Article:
How Long Should Your Blog Post Be?
Are short blog posts better than long posts?
I get this question a lot. The fact is, there is no simple answer to this question. If you’re writing for the human reader, the quality of the content, more than the length of the blog post, should be the priority.
For years, the ideal blog length tossed about was 400 to 500 words. Long blogs of 1,500 to 2,000 words were not recommended, based on the premise that readers would lose interest. In reality, if you’ve done your homework on your personas and are providing really useful and interesting information in your blog, you’ll keep your reader’s attention.
Blogger Julie Neidlinger says it well: “People will read what is interesting and what they want to learn. It may happen to be 2,000 words, or it might be 800. Our attention span is never dead when it has to do with something we are truly curious about or that feeds our inner ego. Outside of that realm, people will skim and skip.”¹
Another content expert, Medium.com, has taken another approach to understanding what word length will yield the best reader results. According to its research, posts that take seven minutes to read are the ideal length. Here are the company’s research results:
A seven-minute read, according to Medium, translates into roughly a 1,700-word post, which is within the same realm of an ideal post for SEO ranking. Now, if you’re an experienced writer, you know how much research and preparation goes into creating anything of that length. A lot.
However, one size does not fit all.
Before you get too concerned about having to ramp up to long-form posts, every day, keep in mind that this is an ideal to strive for, and it may not be a fit for all companies. Some bloggers such as Seth Godin, for example, are known for posting very short yet effective posts every day. Many of his blogs, I would venture to guess, are fewer than 200 words, but I still find the content to be immensely useful. I read Seth Godin’s blog just about every day.
Try posting blogs of various lengths.
Dan Primack, senior editor of Fortune, publishes the Term Sheet every day, but varies the length of his posts. Sometimes he includes a fairly in-depth article about aspects of private equity deals or trends, and on other days he adds a running summary of deals taking place. Both work well, but I’d suspect that the indepth articles take longer to write than the deal rolls. Either way, he is able to stay in front of his constituents with information that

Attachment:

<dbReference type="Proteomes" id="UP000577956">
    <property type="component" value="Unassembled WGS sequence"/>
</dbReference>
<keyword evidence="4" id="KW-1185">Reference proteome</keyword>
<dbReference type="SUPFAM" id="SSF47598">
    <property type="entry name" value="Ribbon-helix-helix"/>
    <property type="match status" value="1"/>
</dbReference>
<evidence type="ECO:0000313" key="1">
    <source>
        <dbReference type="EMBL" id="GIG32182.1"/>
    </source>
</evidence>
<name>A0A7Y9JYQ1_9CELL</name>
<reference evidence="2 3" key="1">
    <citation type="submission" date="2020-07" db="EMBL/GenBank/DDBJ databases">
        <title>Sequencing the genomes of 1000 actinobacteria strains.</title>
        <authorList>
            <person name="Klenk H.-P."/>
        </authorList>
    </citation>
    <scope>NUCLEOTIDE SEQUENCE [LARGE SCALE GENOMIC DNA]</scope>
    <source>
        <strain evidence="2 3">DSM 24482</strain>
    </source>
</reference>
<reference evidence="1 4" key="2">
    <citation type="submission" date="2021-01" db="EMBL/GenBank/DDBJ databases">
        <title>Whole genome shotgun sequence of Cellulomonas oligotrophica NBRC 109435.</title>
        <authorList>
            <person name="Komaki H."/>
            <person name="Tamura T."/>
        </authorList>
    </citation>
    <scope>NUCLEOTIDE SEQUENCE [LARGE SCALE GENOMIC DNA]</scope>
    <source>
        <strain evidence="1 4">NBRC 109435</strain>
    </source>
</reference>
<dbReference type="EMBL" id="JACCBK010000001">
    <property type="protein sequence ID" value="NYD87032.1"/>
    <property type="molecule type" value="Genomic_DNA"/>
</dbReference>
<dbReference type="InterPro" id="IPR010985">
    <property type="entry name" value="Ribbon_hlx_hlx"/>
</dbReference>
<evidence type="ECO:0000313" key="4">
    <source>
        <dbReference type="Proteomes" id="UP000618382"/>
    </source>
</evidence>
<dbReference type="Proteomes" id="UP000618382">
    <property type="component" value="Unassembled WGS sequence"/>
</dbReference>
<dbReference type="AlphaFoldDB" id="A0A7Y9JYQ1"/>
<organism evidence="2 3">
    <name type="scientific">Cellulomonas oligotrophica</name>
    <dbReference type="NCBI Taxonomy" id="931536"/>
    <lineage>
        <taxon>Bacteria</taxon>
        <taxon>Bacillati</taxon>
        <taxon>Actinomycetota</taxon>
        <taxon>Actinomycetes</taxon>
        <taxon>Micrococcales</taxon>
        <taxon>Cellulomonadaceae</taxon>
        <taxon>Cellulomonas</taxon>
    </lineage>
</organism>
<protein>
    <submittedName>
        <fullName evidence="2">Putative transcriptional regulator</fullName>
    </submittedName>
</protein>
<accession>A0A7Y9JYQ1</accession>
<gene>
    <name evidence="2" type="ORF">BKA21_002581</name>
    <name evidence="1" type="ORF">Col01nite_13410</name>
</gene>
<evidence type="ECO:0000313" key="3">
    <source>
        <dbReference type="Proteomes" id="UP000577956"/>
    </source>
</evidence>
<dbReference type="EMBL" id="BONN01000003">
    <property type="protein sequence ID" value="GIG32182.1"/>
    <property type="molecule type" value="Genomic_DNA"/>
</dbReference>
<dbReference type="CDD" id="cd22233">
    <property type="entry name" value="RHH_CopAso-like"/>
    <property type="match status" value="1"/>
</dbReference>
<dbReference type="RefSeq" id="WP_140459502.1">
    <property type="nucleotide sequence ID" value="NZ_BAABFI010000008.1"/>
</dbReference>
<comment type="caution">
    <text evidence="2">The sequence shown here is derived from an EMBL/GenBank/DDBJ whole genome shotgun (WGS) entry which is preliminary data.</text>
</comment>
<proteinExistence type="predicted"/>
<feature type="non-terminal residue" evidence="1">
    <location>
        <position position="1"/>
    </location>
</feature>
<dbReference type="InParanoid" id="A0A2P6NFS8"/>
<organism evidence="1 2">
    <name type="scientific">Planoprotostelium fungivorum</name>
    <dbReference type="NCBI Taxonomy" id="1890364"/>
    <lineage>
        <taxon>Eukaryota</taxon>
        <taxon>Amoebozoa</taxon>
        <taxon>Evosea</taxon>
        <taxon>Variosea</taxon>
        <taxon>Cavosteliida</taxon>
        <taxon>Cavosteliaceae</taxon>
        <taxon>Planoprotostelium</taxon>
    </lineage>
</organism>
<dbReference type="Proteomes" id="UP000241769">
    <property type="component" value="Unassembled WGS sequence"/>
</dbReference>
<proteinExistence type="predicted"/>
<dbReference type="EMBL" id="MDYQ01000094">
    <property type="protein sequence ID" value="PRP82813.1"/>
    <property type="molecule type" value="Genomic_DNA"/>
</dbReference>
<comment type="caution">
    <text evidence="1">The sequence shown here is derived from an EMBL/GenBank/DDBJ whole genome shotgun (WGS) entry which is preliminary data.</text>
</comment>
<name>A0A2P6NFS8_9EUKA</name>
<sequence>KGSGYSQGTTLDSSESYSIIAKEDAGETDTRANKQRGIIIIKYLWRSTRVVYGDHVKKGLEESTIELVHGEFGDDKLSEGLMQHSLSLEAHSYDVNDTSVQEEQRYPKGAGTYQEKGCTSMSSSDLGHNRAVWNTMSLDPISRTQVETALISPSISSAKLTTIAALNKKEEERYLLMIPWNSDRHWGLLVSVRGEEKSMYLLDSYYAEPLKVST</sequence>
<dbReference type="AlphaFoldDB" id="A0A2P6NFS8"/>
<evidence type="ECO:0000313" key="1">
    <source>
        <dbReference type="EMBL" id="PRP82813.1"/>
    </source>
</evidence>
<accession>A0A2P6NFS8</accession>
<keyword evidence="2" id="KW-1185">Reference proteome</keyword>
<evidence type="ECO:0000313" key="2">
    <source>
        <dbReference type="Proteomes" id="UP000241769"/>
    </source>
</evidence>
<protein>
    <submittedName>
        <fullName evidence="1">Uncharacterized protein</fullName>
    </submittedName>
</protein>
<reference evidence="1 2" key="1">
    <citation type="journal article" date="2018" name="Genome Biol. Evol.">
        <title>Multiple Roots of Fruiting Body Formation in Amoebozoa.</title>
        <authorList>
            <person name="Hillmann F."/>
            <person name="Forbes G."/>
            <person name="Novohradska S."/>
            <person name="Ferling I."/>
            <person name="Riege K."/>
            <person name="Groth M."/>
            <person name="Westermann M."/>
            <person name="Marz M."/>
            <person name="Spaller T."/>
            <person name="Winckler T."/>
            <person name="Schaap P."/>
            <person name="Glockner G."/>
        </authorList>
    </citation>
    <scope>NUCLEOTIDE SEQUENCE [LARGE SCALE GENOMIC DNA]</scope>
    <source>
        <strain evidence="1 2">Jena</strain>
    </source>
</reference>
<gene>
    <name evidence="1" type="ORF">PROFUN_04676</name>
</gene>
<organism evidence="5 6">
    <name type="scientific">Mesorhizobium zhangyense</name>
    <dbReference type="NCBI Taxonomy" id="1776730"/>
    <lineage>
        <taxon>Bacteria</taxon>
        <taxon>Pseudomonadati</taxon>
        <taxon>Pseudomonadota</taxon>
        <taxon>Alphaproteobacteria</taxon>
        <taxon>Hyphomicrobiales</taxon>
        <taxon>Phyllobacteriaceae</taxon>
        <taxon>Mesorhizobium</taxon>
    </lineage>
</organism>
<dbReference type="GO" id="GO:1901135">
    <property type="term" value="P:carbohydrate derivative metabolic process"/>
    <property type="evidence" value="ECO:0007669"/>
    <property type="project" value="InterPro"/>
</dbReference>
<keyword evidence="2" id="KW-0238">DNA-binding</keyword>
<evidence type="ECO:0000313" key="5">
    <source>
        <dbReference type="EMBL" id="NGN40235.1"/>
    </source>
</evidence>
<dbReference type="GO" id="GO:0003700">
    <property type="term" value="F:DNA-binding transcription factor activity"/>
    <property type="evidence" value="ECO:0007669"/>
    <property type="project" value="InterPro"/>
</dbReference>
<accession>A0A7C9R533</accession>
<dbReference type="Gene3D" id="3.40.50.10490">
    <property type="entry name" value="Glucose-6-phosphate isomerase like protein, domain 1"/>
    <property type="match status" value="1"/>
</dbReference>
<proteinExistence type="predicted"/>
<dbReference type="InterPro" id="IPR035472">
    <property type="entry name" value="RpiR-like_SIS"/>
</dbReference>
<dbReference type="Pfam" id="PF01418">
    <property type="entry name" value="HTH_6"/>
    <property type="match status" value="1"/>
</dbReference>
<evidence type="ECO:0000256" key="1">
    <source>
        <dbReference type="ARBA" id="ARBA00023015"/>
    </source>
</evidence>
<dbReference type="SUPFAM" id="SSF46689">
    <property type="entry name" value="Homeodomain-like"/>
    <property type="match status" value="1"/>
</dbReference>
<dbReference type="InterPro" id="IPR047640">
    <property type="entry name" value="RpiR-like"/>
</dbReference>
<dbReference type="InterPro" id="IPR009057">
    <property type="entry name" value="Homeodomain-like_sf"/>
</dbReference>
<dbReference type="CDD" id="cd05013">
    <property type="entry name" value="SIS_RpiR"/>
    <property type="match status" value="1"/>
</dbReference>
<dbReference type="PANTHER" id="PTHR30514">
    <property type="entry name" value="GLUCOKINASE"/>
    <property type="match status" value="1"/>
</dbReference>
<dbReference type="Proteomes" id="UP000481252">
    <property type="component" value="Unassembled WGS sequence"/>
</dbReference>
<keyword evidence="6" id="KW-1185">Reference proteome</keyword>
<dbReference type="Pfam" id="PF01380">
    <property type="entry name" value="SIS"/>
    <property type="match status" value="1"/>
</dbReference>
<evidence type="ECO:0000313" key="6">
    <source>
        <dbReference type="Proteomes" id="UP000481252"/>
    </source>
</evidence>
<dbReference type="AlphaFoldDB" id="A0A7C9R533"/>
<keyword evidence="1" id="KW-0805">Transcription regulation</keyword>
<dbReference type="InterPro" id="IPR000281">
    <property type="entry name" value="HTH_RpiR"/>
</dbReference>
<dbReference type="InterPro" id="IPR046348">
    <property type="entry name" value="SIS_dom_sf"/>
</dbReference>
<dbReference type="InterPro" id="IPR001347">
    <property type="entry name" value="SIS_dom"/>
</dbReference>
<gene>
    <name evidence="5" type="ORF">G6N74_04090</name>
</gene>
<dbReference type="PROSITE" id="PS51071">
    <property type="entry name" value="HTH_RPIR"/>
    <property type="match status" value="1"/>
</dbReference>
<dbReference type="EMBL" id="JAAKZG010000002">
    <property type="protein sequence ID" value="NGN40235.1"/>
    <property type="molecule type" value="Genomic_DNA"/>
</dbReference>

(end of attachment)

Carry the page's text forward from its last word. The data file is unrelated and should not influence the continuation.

they deem useful.
Don’t Let Word Limits Affect Content Quality
Sometimes, sticking to a rigid word length can actually hurt readability and readership loyalty. For example, I’ve worked on projects that had a fixed word limit of 400 to 500 words, regardless of the topic for the company’s blog site. My job was to rework existing blogs that had been written by an internal party so that they were sufficiently different than the original and could be placed in another site.
What I noticed in some of these blog posts was that the 400- to 500-word limit for the article was too short to really offer enough information to satisfy the reader. Due to the detailed nature of the topics that were chosen, 400 to 500 words were simply not enough to build a compelling story. If the blog posts had been expanded to 1,000 words, they could have included that next level of information that readers would naturally be looking for.
I’ve also worked on long blog posts of 1,000 to 2,500 words that proved to be very effective in attracting readers. I have also noticed that these posts tend to be picked up by the industry trades, which is great for building exposure. The key here is that the posts are content-rich with useful information and are written to educate, not promote.
If your company already has a blog in place, you can do some informal research to get a better understanding of what your readers prefer. How much activity do your shorter blogs get versus your longer blogs? Is there a difference in reader engagement? Of course, there are other elements that affect reader engagement as well, such as the effectiveness of the blog’s title. A good title, SEO-optimized, with good content that is not purely promotional – you need it all.
¹ Julie Neidlinger, “What Really Is the Best Blog Post Length?” coschedule.com/blog/blog-post-length/